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MMD > Archives > June 2007 > 2007.06.27 > 06Prev  Next

Limit of Liability When Customer Can't Be Found
By Ray Finch

Re: 070626 MMDigest

Well, John (the usual disclaimer applies: I'm not a lawyer, etc.), it
sounds to me like you have gone _way_ above and beyond what anyone
would expect in such situations.  I mean 8 and 10 years?  If only other
service companies were so patient! :-)

I'm not sure about the actual legal liability, that most likely varies
from state to state, but for most restoration / service / repair
businesses anything left unpaid for or not picked up for 30 days starts
collecting storage fees.  Some time after that (3 months or so) the
item is considered abandoned and it may be sold to pay for the amount
still owned on the item.  As a general policy of course usually this
is posted on a sign in your shop where a customer can see and therefore
tacitly agrees to.

In the case of the customer whom you haven't heard from in eight years,
I think it is pretty safe to assume that he is not coming back.  He
abandoned the piano.  I'm sure whatever he gave you for a deposit by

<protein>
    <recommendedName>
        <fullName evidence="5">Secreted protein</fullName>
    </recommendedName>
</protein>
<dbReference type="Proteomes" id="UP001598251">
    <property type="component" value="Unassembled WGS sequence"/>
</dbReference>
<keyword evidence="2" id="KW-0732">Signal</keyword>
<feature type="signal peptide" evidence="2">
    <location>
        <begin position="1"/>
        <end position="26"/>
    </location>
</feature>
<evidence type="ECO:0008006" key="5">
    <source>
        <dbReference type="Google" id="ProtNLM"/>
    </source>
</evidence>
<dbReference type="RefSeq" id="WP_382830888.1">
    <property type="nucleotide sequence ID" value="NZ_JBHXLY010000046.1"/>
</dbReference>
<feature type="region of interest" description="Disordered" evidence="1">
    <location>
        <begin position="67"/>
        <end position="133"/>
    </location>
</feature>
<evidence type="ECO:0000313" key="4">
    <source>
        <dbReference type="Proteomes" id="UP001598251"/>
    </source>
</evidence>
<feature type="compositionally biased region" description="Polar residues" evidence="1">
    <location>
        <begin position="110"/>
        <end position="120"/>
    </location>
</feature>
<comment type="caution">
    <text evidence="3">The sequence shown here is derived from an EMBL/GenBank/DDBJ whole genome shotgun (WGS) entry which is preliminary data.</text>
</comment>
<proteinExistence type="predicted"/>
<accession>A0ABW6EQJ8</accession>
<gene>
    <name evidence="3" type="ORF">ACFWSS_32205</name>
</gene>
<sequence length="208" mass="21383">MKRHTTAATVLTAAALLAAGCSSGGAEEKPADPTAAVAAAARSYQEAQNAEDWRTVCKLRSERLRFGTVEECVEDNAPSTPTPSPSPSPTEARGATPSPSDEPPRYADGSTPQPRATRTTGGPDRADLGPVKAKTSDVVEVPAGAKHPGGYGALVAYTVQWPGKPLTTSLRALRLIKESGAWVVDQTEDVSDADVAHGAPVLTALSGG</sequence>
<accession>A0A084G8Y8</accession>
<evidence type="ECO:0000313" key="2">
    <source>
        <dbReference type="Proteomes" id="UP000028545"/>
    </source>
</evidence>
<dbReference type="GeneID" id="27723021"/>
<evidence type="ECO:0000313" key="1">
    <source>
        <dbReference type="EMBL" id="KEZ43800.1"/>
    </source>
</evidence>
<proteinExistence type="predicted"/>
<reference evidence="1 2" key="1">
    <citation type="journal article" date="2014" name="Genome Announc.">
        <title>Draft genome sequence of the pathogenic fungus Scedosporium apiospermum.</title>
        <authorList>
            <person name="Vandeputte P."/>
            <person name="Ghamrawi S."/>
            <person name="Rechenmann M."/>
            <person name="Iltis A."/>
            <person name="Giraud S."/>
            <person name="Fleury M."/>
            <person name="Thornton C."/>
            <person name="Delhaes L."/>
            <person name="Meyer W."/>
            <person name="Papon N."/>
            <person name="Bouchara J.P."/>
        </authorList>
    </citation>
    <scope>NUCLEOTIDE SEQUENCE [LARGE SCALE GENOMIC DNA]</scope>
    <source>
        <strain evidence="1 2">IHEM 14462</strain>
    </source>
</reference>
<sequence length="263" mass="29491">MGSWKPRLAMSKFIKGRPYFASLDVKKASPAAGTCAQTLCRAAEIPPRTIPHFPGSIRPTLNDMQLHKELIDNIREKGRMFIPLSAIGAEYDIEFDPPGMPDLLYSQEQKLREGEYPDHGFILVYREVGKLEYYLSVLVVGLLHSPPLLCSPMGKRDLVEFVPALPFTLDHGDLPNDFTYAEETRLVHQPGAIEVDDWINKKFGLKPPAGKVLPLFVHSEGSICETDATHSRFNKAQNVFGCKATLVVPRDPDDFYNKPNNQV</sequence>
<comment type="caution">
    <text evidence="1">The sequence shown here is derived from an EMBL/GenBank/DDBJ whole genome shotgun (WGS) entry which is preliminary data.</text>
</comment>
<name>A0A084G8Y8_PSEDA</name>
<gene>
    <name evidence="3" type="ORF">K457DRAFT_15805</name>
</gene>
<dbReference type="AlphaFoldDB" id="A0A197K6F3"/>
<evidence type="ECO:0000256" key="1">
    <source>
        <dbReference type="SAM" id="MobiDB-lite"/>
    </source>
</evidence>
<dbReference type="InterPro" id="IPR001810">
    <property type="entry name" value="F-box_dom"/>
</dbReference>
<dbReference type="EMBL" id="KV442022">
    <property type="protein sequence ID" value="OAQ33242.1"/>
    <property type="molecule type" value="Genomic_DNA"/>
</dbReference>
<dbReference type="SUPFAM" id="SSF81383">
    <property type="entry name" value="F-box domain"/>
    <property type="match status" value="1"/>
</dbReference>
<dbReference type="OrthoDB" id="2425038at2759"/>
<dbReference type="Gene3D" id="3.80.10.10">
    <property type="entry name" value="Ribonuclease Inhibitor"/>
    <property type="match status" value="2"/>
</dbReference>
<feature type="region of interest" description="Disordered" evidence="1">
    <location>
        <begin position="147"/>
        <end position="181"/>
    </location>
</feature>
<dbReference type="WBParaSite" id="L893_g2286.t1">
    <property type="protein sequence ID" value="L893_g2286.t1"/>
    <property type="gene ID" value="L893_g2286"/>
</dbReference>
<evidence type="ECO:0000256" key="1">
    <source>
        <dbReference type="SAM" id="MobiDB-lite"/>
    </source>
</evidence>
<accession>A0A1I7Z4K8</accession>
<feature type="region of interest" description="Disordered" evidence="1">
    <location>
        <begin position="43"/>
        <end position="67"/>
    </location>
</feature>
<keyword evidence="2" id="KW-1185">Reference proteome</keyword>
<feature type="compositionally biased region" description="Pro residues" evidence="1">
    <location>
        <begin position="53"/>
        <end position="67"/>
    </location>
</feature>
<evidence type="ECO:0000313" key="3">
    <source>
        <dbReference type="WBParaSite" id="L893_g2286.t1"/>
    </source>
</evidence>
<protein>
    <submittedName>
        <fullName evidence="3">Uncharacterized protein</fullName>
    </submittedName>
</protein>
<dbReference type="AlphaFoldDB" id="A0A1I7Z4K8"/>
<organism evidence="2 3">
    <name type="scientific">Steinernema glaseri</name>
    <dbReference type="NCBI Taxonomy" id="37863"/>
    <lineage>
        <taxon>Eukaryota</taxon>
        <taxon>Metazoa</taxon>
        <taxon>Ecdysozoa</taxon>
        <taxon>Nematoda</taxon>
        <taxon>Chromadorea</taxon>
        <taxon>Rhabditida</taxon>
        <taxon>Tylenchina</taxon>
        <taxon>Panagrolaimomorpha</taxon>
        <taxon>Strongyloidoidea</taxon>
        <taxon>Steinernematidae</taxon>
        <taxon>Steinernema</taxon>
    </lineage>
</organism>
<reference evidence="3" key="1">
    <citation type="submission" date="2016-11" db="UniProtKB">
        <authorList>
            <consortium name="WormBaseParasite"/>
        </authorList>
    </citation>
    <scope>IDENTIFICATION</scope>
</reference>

now is something less than 8 years of storage fees.  Unless you still
have a way to contact the customer, I'd say that the piano is yours.

Even if you do manage to contact the customer, whether he still wants
the work done or just wants the piano back, he _doesn't_ get the
deposit back -- that money is already spent.  I mean, his piano has
been taking up space in your shop for eight years!

With the guy who passed away, I think this one is a bit easier.  You
did contact the relatives, that was correct thing to do.  But when the
relatives told you that they "would discuss the matter with the family"
and get back to you they were just being polite.  Obviously no one in
the family is interested in paying $5000 to finish a restoration on
a piano that no one in the family wants.  Since they never got back to
you and there was still $5000 owed on the job, after ten years I'd say
you would have every right to claim the piano and sell it to recover
the amount still owed on it.

Think about it this way: If you left your $40,000 car at a mechanic's
shop for 10 years and then just showed up one day, would you really be
all that surprised to find out that the mechanic sold the car some
years earlier?

Most states, if not all by now, have the state statutes online.  You
could look up what your liability is.  Realistically though, from a
practical standpoint these customers are not coming back.  The pianos
are yours.

Ray Finch
Albuquerque, New Mexico

(Message sent Thu 28 Jun 2007, 01:14:23 GMT, from time zone GMT-0600.)

Key Words in Subject:  Be, Can't, Customer, Found, Liability, Limit, When

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